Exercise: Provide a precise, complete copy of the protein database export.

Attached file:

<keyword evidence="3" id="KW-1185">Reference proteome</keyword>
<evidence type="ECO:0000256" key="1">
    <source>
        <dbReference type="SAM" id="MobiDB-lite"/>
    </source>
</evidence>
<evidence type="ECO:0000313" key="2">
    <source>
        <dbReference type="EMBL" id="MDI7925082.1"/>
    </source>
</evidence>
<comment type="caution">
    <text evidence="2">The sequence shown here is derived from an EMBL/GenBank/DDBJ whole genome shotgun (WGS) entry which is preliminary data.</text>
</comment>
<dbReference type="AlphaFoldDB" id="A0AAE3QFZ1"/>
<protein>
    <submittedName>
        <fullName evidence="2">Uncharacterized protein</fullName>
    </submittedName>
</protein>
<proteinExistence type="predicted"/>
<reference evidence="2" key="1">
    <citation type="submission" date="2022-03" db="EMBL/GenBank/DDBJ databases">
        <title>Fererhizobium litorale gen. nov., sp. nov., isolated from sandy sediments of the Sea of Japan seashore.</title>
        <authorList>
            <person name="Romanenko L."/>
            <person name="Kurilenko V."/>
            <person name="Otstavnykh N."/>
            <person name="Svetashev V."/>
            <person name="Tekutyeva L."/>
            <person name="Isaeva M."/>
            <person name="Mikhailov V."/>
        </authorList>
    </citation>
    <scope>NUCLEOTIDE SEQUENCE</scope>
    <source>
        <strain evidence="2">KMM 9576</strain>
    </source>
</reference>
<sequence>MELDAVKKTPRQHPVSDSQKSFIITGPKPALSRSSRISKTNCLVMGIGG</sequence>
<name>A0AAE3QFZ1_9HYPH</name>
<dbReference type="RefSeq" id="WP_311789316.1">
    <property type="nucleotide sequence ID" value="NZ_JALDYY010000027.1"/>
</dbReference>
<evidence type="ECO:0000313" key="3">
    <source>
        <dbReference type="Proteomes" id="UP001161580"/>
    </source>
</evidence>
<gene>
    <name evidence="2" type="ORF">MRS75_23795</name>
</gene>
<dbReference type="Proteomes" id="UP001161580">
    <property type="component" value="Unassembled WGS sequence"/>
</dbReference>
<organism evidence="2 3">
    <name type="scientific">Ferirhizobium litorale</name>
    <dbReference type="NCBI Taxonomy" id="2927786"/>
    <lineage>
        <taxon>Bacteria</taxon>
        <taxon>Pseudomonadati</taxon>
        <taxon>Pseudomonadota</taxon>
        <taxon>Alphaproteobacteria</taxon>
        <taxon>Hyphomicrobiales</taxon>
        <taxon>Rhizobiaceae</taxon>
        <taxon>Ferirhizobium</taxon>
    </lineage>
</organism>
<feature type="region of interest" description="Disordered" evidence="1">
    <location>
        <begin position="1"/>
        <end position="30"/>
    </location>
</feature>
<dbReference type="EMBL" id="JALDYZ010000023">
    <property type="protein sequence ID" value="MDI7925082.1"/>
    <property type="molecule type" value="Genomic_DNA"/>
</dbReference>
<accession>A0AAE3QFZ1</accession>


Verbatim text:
<keyword evidence="3" id="KW-1185">Reference proteome</keyword>
<evidence type="ECO:0000256" key="1">
    <source>
        <dbReference type="SAM" id="MobiDB-lite"/>
    </source>
</evidence>
<evidence type="ECO:0000313" key="2">
    <source>
        <dbReference type="EMBL" id="MDI7925082.1"/>
    </source>
</evidence>
<comment type="caution">
    <text evidence="2">The sequence shown here is derived from an EMBL/GenBank/DDBJ whole genome shotgun (WGS) entry which is preliminary data.</text>
</comment>
<dbReference type="AlphaFoldDB" id="A0AAE3QFZ1"/>
<protein>
    <submittedName>
        <fullName evidence="2">Uncharacterized protein</fullName>
    </submittedName>
</protein>
<proteinExistence type="predicted"/>
<reference evidence="2" key="1">
    <citation type="submission" date="2022-03" db="EMBL/GenBank/DDBJ databases">
        <title>Fererhizobium litorale gen. nov., sp. nov., isolated from sandy sediments of the Sea of Japan seashore.</title>
        <authorList>
            <person name="Romanenko L."/>
            <person name="Kurilenko V."/>
            <person name="Otstavnykh N."/>
            <person name="Svetashev V."/>
            <person name="Tekutyeva L."/>
            <person name="Isaeva M."/>
            <person name="Mikhailov V."/>
        </authorList>
    </citation>
    <scope>NUCLEOTIDE SEQUENCE</scope>
    <source>
        <strain evidence="2">KMM 9576</strain>
    </source>
</reference>
<sequence>MELDAVKKTPRQHPVSDSQKSFIITGPKPALSRSSRISKTNCLVMGIGG</sequence>
<name>A0AAE3QFZ1_9HYPH</name>
<dbReference type="RefSeq" id="WP_311789316.1">
    <property type="nucleotide sequence ID" value="NZ_JALDYY010000027.1"/>
</dbReference>
<evidence type="ECO:0000313" key="3">
    <source>
        <dbReference type="Proteomes" id="UP001161580"/>
    </source>
</evidence>
<gene>
    <name evidence="2" type="ORF">MRS75_23795</name>
</gene>
<dbReference type="Proteomes" id="UP001161580">
    <property type="component" value="Unassembled WGS sequence"/>
</dbReference>
<organism evidence="2 3">
    <name type="scientific">Ferirhizobium litorale</name>
    <dbReference type="NCBI Taxonomy" id="2927786"/>
    <lineage>
        <taxon>Bacteria</taxon>
        <taxon>Pseudomonadati</taxon>
        <taxon>Pseudomonadota</taxon>
        <taxon>Alphaproteobacteria</taxon>
        <taxon>Hyphomicrobiales</taxon>
        <taxon>Rhizobiaceae</taxon>
        <taxon>Ferirhizobium</taxon>
    </lineage>
</organism>
<feature type="region of interest" description="Disordered" evidence="1">
    <location>
        <begin position="1"/>
        <end position="30"/>
    </location>
</feature>
<dbReference type="EMBL" id="JALDYZ010000023">
    <property type="protein sequence ID" value="MDI7925082.1"/>
    <property type="molecule type" value="Genomic_DNA"/>
</dbReference>
<accession>A0AAE3QFZ1</accession>